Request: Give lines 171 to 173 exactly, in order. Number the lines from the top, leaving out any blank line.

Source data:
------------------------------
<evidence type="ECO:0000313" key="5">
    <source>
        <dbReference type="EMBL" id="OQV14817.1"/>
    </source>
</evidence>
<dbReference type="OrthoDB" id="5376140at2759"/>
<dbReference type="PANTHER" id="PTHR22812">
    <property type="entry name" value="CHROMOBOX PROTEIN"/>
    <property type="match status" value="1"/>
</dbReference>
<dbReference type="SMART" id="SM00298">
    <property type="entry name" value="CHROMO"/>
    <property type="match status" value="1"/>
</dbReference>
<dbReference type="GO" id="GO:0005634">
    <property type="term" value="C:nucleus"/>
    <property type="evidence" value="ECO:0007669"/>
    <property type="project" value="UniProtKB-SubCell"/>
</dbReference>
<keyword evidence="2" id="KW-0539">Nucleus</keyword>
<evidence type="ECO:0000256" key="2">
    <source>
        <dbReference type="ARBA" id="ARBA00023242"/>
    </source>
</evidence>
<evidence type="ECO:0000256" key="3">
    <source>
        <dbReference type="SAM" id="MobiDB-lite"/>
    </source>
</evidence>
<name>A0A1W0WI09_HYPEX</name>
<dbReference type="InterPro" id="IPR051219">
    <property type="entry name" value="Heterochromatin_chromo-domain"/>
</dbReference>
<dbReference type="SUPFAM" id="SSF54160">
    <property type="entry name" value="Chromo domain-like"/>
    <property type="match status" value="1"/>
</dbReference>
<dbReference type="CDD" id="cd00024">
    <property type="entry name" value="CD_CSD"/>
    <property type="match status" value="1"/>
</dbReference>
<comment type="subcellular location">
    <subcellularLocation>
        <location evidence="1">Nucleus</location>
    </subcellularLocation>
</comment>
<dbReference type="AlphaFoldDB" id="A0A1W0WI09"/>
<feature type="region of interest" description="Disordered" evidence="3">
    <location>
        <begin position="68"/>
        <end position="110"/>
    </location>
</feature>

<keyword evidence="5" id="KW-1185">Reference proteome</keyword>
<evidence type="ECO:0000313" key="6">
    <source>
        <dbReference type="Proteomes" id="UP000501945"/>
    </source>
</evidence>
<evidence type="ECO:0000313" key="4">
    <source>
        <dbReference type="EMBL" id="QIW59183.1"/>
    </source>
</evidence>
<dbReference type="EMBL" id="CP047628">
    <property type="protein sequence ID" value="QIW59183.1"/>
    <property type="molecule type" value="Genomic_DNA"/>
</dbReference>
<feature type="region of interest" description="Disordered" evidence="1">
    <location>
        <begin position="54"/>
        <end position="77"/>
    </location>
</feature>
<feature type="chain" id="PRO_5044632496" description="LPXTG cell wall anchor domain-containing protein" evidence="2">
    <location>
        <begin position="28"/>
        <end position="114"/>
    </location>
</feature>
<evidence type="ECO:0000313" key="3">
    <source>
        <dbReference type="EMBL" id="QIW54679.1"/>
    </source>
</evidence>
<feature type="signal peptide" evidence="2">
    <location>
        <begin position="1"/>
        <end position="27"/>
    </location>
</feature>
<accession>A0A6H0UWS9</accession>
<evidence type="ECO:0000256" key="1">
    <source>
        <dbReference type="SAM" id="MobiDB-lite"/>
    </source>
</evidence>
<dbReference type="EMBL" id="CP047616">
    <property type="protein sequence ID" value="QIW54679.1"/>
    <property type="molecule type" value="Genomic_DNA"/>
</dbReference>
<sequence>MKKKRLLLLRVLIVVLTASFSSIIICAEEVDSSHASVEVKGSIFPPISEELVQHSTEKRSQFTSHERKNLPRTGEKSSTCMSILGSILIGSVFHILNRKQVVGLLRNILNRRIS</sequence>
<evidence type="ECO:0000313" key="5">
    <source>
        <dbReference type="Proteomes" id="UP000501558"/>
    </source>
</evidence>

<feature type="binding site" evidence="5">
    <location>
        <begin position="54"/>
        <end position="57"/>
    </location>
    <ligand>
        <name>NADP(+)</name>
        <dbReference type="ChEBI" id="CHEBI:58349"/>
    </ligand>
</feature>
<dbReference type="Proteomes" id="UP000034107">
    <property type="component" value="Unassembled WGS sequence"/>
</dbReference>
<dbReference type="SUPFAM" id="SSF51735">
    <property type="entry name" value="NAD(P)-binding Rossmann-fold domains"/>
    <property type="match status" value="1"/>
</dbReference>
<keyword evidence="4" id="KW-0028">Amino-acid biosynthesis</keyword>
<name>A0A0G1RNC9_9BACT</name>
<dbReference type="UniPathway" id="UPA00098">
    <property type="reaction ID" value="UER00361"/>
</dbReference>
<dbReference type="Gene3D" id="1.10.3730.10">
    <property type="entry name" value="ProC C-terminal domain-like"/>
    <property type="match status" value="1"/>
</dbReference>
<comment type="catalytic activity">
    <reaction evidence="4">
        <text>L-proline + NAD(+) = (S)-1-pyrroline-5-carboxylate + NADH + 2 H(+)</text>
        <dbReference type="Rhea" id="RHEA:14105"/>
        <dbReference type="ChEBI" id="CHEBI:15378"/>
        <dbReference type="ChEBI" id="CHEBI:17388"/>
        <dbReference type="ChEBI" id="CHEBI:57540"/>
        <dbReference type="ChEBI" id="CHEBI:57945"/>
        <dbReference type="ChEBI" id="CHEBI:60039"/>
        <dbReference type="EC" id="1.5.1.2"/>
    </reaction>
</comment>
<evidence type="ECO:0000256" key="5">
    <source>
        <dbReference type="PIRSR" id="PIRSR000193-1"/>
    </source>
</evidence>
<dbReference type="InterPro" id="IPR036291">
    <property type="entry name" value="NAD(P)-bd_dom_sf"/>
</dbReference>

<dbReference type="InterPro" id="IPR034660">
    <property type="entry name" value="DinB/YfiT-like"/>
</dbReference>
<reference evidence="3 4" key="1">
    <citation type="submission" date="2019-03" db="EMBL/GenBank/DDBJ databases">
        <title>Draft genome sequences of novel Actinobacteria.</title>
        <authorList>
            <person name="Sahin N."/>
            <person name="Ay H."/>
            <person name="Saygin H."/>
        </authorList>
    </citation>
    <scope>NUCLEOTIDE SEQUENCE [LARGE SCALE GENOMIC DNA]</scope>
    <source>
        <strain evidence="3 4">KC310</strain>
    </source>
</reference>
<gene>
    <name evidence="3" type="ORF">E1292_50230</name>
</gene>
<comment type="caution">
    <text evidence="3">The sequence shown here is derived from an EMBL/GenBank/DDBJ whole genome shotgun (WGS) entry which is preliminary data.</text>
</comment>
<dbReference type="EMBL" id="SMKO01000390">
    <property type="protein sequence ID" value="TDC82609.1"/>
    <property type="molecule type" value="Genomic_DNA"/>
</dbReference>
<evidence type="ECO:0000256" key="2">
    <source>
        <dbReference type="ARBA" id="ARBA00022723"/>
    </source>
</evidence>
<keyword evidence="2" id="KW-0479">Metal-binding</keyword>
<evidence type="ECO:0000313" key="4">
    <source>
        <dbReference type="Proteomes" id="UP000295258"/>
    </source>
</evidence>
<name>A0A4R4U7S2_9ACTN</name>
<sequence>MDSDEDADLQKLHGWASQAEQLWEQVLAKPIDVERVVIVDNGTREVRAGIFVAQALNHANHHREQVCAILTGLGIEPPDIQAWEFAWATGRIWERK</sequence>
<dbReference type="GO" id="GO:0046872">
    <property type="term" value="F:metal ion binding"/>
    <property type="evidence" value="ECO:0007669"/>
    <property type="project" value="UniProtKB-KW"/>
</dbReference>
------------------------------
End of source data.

</reference>
<gene>
    <name evidence="3" type="ORF">E1292_50230</name>